October is National Breast Cancer Awareness Month - dedicated to increasing awareness about one of the biggest cancer threats to women. According to the American Cancer Society, in 2014 alone, 232,670 new cases of invasive breast cancer will be diagnosed in women in the United States. Additionally, 62,570 cases of carcinoma situ (a non-invasive and early form of breast cancer) will be diagnosed.
Although the disease is predominantly seen in women, men are not immune. In fact, in 2014, more than 2,300 men are expected to be newly diagnosed with the disease.
- Increasing age (risk almost doubles after age 60)
- Inherited genetic mutations (BRCA1 and/or BRCA2)
- Personal or family history of breast cancer
- Extremely high breast-tissue density as seen on mammograms
- Biopsy-confirmed atypical hyperplasia
- Having Li-Fraumeni or Cowden syndromes
- Never having children or having one's first child after the age of 30
- Being overweight or physically inactive, or becoming obese after menopause
Discovering breast cancer in its early stages greatly increases treatment options and survival rates. Regular screening mammograms and breast self-exams are extremely important. Simple lifestyle changes can also help you defend your body against breast cancer. continue reading ...
Written by on 9/26/2014 6:00:00 AM
Dr. Jianan Graybill, is a radiation oncologist and certified MD Anderson Cancer Network® physician.
In the past 20 years, cancer treatments have changed dramatically, including treatment for prostate cancer. Advances in treatment therapies have reduced the severity and frequency of side effects, and nearly 100 percent of men diagnosed with prostate cancer are alive after five years.
Men with prostate cancer have several options for treatment. Radiation therapy is one. Radiation therapy uses high-energy x-rays, either beamed from a machine or emitted by radioactive seeds implanted in the prostate, to kill cancer cells.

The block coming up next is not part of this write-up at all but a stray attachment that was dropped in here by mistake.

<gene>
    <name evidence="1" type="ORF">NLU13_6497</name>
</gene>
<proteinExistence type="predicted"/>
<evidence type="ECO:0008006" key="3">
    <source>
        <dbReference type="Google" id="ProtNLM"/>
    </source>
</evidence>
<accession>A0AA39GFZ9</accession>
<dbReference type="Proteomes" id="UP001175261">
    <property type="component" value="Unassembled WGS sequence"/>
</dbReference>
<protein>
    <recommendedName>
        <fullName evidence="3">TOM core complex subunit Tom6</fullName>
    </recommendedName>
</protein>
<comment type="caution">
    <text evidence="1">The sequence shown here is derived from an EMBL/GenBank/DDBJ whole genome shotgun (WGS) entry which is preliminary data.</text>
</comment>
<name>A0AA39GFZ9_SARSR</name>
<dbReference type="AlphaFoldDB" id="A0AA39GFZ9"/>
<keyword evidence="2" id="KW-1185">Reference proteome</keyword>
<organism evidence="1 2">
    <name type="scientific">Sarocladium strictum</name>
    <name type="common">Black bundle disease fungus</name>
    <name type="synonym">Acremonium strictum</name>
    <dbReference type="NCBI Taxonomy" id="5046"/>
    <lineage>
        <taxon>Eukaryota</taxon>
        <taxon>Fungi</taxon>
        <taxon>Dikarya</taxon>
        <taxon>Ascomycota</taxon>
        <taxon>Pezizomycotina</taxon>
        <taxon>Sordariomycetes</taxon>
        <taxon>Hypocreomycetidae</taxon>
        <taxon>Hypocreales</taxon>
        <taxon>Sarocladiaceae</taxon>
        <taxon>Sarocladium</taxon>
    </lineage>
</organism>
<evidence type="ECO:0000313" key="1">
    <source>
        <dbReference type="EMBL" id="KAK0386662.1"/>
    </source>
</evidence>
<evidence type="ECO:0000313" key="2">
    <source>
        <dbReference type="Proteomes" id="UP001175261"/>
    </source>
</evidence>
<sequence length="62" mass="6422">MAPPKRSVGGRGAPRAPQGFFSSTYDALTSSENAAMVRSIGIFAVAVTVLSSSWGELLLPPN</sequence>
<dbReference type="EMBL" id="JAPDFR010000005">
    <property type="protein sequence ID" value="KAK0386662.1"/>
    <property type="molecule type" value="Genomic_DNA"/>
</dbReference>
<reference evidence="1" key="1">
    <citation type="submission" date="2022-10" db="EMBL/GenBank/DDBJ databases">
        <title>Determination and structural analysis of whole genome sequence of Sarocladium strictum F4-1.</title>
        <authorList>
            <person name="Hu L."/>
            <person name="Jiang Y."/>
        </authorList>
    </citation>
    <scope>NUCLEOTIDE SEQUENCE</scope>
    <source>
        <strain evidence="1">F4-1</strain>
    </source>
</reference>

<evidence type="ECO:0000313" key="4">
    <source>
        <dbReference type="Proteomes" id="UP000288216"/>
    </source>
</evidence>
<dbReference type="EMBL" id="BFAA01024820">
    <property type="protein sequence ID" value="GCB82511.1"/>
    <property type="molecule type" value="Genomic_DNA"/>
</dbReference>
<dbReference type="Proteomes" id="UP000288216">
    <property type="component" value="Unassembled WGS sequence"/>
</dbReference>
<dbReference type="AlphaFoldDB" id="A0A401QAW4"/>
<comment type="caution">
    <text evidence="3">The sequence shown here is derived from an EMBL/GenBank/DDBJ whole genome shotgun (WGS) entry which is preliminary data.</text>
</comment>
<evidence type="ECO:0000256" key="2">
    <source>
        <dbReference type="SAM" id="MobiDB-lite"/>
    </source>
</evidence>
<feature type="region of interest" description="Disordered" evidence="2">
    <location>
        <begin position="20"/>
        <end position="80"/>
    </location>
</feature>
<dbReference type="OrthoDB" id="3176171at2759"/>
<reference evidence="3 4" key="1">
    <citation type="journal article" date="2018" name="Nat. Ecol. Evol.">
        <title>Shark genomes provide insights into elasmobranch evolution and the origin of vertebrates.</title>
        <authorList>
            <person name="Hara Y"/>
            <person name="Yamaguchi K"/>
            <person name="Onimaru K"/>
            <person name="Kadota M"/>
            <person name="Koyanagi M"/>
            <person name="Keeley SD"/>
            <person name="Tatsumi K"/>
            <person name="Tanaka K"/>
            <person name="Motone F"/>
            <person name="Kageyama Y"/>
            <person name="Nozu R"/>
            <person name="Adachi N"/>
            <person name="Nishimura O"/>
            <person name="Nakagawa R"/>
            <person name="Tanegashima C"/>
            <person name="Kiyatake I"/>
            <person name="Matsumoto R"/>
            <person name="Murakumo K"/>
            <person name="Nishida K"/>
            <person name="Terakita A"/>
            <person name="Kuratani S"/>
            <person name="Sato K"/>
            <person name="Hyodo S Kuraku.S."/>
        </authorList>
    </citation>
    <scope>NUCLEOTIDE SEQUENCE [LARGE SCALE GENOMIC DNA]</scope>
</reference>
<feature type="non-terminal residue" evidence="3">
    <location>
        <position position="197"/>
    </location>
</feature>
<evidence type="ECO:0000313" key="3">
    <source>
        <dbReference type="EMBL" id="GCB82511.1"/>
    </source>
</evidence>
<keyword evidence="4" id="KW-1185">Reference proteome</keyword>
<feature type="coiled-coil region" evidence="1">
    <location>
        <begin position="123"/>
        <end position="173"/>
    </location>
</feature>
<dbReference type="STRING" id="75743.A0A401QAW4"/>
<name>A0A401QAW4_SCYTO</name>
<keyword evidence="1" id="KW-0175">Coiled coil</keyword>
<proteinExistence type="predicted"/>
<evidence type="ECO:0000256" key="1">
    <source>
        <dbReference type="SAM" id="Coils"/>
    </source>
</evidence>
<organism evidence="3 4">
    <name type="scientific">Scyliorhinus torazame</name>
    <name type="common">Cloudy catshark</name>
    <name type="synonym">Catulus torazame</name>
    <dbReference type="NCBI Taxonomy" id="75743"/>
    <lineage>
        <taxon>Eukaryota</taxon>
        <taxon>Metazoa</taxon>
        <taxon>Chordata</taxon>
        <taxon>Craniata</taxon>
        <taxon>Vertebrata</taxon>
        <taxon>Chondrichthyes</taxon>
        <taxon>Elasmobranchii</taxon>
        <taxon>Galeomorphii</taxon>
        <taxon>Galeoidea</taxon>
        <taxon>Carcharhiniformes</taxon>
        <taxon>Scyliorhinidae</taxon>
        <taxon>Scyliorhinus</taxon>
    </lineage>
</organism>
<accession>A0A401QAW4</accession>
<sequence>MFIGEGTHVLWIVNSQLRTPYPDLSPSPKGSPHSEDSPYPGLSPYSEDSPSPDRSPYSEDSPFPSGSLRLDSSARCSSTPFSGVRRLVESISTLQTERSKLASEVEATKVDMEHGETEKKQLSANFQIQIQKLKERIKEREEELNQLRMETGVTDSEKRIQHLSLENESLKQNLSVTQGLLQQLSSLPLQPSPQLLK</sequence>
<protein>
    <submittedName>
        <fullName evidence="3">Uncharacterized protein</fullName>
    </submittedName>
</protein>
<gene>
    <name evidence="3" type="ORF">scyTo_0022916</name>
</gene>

Intensity Modulated Radiation Therapy (IMRT)
This targeted treatment is often used for men with localized prostate cancer. Studies have demonstrated strong outcomes for patients after receiving targeted therapies like IMRT and IGRT (Image Guided Radiation Therapy). Sometimes, these types of therapies are also combined with hormonal therapies.
Here at Community Health Network, we use CT cone beam as our advanced IGRT. continue reading ...
Written by on 9/22/2014 6:00:00 AM
There are nearly 3 million prostate cancer survivors in the United States. While the survival rate is high and treatments have improved in recent years, being diagnosed and treated for prostate cancer may cause a number of side effects.
The most common side effects associated with prostate cancer treatment are incontinence, erectile dysfunction and depression.
Urinary incontinence can range from some leaking to complete loss of bladder control. Increased urgency and urinary frequency are common.
These symptoms are usually caused by damage to the nerves and muscles that control urinary function during cancer treatment. However only about five percent experience any of these long-term. continue reading ...